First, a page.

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Copper prices resume climb towards $10,000/t

(Adds prices)

By Zandi Shabalala

LONDON, May 4 (Reuters) – Copper prices climbed back towards $10,000 per tonne on Tuesday, supported by prospects for higher demand while inventories dwindle.

Benchmark three-month copper on the London Metal Exchange (LME) had risen 1.1% to $9,941 per tonne by 1650 GMT. On Thursday, prices hit $10,008 a tonne, the highest since February 2011.

“It’s a tremendously positive story for copper at the moment and in the long term,” said WisdomTree analyst Nitesh Shah, adding the metal would likely pierce through the $10,000 mark again.

He cited demand increases from electrification and planned government spending in the world’s largest economies.

“Over the next few years we are likely to see copper demand increase and that will support prices.”

INVENTORIES: Copper stocks in LME-approved warehouses fell 6,325 tonnes to a five-week low of 137,000 tonnes, having dropped 20% from the middle of April. <MCUSTX-TOTAL>

In warehouses monitored by the Shanghai Futures Exchange, weekly data on Friday showed stocks fell 1.3% from the previous week. <CU-STX-SGH>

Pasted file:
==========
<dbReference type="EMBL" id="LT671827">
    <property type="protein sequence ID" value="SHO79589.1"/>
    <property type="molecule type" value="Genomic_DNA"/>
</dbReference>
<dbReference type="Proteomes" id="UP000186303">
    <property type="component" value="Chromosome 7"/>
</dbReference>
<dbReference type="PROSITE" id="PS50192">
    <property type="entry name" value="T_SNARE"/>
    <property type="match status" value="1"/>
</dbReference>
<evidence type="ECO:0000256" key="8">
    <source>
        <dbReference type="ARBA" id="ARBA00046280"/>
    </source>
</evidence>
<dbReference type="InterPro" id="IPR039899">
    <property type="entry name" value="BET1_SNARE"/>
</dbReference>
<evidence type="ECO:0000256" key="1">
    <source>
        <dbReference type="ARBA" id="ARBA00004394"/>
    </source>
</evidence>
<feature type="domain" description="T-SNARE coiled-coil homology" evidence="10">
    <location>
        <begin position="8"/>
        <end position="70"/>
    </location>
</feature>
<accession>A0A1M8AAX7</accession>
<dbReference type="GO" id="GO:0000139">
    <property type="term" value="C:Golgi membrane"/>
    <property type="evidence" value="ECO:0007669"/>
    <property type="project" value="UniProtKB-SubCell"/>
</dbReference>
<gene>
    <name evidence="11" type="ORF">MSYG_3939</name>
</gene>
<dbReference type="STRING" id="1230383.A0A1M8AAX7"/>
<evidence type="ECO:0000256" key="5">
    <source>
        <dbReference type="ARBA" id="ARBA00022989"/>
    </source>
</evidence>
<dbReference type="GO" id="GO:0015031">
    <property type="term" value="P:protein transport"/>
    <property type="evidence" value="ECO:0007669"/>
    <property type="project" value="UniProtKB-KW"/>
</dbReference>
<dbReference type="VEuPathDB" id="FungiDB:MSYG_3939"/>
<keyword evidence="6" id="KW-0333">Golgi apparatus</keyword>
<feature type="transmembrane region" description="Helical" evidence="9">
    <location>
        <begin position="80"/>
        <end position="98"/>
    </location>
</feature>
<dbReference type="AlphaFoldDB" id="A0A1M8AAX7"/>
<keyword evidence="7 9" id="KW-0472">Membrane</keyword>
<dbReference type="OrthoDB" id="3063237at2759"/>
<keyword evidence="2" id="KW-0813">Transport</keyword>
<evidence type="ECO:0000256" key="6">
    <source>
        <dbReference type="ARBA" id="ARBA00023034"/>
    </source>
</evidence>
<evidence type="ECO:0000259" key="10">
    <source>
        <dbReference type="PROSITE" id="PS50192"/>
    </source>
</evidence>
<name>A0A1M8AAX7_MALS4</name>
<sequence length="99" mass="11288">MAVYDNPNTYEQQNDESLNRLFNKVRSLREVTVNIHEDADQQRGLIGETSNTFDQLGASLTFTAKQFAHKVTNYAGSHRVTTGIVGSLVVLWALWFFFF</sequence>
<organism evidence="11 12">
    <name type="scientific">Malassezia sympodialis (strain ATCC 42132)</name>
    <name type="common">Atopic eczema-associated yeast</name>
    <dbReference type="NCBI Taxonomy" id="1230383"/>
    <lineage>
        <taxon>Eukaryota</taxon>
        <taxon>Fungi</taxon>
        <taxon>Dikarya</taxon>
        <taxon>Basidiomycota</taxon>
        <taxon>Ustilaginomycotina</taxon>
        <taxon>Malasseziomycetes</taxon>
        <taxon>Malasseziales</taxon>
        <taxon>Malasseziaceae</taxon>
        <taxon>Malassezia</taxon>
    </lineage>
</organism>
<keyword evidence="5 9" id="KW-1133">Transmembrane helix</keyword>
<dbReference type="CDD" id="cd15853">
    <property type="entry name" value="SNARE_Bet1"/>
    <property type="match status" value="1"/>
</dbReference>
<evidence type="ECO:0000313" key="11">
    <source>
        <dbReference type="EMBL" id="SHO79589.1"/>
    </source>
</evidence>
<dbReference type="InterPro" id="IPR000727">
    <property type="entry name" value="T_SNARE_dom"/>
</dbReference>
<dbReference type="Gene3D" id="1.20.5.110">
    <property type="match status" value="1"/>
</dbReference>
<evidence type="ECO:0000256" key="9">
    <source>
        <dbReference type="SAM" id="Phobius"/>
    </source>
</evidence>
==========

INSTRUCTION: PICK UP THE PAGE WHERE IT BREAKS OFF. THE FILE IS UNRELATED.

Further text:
PRICE JUMP: Copper could spike to $13,000 a tonne in coming months, partially over low inventories, analysts at Bank of America said in a note.

SPREADS: The premium for cash copper over the three-month price was at about $4 a tonne, fuelling concerns over supply for immediate delivery. <MCU0-3>

SURPLUS: The International Copper Study Group (ICSG) said the global copper market should see a surplus of 79,000 tonnes this year and of 109,000 tonnes in 2022, as demand eases and supply rises.

“This assessment of the ICSG contrasts sharply with those of many other market participants, who envisage another seriously undersupplied copper market this year,” analysts at Commerzbank said.

POSITIONING: Speculators are betting on copper prices climbing further, with the net long rising to levels not seen since 2017 at 35% of open interest, according to brokerage Marex Spectron.

OTHER PRICES: LME aluminium rose 1.3% to $2,427 after touching a fresh three-year high, while zinc gained 0.9% to $2,952, after hitting its highest since June 2018.

Lead added 1.6% to $2,186 a tonne, tin advanced 1.4% to $29,100, while nickel eased 0.2% to $17,635. (Reporting by Zandi Shabalala. Additional reporting by Mai Nguyen. Editing by Louise Heavens and Mark Potter)

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